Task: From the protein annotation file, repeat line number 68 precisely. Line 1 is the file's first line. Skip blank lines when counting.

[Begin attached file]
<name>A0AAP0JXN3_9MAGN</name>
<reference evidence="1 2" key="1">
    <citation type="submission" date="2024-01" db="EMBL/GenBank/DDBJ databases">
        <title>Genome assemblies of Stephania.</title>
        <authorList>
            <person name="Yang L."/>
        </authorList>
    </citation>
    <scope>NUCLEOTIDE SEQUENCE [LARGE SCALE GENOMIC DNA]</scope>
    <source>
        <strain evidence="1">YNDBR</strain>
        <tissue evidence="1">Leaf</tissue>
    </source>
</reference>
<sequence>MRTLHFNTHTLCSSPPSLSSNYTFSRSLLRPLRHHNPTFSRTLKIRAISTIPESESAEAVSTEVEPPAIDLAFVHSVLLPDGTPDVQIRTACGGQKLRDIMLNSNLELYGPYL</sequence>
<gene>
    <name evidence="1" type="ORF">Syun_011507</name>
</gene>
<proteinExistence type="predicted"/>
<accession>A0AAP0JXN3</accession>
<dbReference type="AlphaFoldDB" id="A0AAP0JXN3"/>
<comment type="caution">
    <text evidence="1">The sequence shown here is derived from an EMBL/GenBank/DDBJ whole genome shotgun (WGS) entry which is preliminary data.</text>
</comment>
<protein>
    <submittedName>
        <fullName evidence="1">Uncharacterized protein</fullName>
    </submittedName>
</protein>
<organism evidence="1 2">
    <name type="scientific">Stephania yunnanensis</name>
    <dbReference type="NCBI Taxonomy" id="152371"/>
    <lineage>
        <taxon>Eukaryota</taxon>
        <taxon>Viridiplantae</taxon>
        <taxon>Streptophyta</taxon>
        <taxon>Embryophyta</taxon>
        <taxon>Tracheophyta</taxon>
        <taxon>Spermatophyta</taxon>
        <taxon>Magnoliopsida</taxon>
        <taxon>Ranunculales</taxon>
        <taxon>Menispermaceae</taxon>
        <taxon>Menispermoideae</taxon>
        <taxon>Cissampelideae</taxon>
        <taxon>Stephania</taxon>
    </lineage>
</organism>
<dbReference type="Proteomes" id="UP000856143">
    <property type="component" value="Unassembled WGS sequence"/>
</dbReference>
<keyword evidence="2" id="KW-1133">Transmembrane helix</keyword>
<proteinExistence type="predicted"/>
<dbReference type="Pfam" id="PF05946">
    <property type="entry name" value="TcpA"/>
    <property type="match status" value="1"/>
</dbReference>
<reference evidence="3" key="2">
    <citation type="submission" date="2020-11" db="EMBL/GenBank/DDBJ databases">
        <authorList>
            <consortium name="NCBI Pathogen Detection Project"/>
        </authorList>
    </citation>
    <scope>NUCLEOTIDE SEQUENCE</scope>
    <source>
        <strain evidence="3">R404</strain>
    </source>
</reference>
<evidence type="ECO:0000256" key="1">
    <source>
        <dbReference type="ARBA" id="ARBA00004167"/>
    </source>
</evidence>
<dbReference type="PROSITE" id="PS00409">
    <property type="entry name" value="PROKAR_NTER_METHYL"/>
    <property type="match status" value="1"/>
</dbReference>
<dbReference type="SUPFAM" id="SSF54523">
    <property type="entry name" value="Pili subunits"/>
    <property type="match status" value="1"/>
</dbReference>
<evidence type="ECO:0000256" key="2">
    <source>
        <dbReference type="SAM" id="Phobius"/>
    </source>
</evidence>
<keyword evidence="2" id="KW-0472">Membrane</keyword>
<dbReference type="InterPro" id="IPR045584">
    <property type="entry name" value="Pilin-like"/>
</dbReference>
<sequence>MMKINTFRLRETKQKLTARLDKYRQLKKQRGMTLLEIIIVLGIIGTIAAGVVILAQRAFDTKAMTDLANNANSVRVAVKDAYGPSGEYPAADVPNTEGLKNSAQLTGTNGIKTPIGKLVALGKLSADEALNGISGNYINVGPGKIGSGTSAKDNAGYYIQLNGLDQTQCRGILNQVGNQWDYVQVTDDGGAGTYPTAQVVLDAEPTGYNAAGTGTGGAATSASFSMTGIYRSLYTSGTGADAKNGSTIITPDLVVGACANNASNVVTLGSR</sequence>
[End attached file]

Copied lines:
<evidence type="ECO:0000256" key="1">